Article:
Knee sprains represent a common category of injuries that affect the musculoskeletal system, often leading to significant consequences on individuals’ mobility and quality of life. The anatomical complexity of the knee, made up of ligaments, tendons, cartilage and bone, makes it particularly vulnerable to sprains, defined as overstretching or tearing of the ligaments.

Ligaments, fibro-cartilaginous structures crucial for joint stability, are often the main players in knee sprains. Sprain can occur when a force applied to the knee exceeds the ability of the ligaments to maintain the integrity of the joint. Sports involving sudden changes of direction, abrupt stops, or direct impacts to the knee, such as football and basketball, are contexts prone to these injuries.

The severity of knee sprains can vary, generally classified into three degrees. First-degree sprains involve overstretching the ligaments, causing a slight tear without significant loss of function. Second-degree sprains present partial tears of the ligaments, leading to moderate instability and more pronounced symptoms. Finally, third-degree sprains represent complete tears of the ligaments, resulting in major instability and often requiring immediate medical intervention.

Symptoms of knee sprains are often immediate, with sharp pain, swelling, and sometimes an inability to bear body weight. Mild sprains can often be treated with conservative measures such as rest, icing, compression, and elevation (RICE), as well as anti-inflammatories. However, more serious sprains may require medical intervention, including physical therapy, rehabilitation, or even surgery to restore joint stability.

Preventing knee sprains is of critical importance, especially for individuals engaged in demanding physical activities. Warming up before exercise, targeted muscle strengthening, and appropriate use of protective equipment can help minimize the risk of injury. Correct landing techniques during sports activities, as well as strengthening the stabilizing muscles of the knee, are also key elements of prevention.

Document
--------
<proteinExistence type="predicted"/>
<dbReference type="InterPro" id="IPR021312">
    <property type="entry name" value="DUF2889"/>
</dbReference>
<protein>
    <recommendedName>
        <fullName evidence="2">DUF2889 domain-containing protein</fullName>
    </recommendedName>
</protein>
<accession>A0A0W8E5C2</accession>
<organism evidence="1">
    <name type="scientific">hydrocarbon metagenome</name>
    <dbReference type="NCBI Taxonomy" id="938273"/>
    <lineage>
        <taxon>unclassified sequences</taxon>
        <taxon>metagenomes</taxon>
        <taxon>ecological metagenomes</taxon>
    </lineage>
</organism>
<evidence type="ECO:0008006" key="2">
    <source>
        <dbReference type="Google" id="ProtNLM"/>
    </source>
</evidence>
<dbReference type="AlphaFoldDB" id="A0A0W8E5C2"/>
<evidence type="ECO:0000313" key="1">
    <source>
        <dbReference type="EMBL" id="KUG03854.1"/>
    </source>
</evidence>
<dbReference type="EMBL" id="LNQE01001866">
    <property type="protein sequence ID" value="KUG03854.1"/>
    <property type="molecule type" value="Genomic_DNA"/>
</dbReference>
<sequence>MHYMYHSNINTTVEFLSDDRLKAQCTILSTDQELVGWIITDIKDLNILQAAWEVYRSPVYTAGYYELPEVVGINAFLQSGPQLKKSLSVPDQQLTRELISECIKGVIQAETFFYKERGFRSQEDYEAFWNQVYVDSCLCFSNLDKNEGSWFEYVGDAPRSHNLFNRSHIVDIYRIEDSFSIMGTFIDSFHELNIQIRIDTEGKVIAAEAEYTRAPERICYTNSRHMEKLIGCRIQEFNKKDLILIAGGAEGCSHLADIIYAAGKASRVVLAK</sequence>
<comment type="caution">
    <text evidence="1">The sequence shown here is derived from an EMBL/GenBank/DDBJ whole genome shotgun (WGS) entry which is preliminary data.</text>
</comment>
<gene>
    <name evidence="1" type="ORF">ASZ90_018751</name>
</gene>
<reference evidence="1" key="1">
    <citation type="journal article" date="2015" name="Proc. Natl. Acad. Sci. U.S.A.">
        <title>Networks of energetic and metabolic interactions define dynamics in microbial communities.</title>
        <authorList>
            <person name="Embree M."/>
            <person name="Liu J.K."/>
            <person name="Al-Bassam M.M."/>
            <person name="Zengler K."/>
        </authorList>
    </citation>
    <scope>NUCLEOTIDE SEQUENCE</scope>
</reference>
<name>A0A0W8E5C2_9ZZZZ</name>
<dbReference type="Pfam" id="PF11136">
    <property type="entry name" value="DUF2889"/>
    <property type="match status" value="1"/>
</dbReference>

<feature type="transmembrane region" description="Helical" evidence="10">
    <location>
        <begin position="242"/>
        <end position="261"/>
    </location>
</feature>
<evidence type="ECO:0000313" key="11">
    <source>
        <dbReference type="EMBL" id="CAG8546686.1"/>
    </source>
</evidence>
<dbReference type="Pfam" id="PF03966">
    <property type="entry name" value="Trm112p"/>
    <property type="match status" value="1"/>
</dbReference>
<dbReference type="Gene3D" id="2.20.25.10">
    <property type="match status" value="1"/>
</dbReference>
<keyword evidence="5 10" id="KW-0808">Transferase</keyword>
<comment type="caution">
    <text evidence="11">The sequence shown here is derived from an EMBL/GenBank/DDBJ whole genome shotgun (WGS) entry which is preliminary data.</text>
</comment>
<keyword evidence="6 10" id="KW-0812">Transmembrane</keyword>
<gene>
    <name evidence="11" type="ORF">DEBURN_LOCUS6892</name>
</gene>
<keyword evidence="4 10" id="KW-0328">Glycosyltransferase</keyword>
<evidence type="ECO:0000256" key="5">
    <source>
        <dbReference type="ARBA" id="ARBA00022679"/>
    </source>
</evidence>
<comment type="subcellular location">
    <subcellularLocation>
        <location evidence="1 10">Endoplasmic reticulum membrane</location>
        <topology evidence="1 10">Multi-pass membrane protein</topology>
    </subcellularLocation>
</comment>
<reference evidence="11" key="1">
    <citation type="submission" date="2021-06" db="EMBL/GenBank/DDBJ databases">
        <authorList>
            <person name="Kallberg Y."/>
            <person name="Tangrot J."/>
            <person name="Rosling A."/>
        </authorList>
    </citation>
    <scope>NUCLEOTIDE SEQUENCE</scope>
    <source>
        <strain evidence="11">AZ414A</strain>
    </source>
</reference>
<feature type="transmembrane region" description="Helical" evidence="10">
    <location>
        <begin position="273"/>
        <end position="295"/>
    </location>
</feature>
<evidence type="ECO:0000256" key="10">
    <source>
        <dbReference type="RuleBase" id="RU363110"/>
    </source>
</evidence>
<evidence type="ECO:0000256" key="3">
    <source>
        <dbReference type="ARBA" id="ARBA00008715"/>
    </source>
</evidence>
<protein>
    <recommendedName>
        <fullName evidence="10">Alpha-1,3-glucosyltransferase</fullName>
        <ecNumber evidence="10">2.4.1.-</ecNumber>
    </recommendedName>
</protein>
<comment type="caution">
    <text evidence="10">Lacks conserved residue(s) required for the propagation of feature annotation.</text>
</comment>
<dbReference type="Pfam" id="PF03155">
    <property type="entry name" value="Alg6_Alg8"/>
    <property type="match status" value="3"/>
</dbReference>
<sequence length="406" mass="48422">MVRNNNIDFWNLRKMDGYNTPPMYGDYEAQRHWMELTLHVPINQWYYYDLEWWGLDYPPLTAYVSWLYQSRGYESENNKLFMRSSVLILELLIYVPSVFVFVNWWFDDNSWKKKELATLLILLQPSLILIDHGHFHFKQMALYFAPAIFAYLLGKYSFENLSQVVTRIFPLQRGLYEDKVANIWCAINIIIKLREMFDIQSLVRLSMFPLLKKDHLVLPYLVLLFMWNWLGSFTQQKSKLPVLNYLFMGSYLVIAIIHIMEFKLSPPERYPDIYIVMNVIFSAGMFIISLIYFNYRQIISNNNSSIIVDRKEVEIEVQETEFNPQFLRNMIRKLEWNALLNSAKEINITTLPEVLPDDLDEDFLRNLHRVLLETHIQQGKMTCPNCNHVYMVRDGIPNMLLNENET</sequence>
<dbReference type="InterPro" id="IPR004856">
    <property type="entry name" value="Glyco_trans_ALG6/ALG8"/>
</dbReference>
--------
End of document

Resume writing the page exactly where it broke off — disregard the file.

Beyond the physical aspects, knee sprains can have a significant psychological impact, sometimes leading to fear of recurrence and excessive caution in daily activities. The overall management of these injuries must therefore include a psychosocial component to promote complete recovery and resumption of an active life.

In conclusion, knee sprains represent a common challenge in the trauma field. Understanding the mechanisms of these injuries, coupled with effective preventive measures, can help minimize their incidence. Appropriate treatment and a holistic approach taking into account physical and psychosocial aspects are essential for optimal recovery and long-term preservation of knee health.


The knee is a complex joint made up of different structures, with ligaments playing a crucial role in the stability and overall function of the joint. Among these ligaments, those located on the outside of the knee, also called lateral ligaments, contribute significantly to the lateral stability of the joint.

1. Lateral Collateral Ligament (LCL): The lateral collateral ligament, or LCL, is one of the main external ligaments of the knee. It extends from the lower end of the femur (thigh bone) to the head of the fibula (leg bone). The LCL plays a crucial role in lateral stability by preventing the knee from excessively flexing outward.

2. Lateral Fibular Ligament (LLF): The lateral fibular ligament, or LLF, is an intrinsic ligament that reinforces the joint capsule of the knee on the lateral side. It works in tandem with the LCL to provide maximum lateral stability, particularly during pivoting movements.

3. Biceps Femoris Tendon: Although the biceps femoris tendon is primarily associated with the thigh muscles, its long tendon runs along the outer side of the knee and contributes to lateral stability. It is often involved in stabilizing the knee during certain movements, acting synergistically with the lateral ligaments.

4. Joint Capsule: The joint capsule surrounds the knee and houses the ligaments. It strengthens the stability of the joint by providing structural support. The outer part of the joint capsule is reinforced by the lateral ligaments, contributing to resistance against lateral forces.

In terms of function, the external ligaments of the knee act as essential stabilizers during lateral movements, preventing the knee from moving excessively outward. These structures are particularly important in preventing injuries related to lateral forces or twisting of the knee.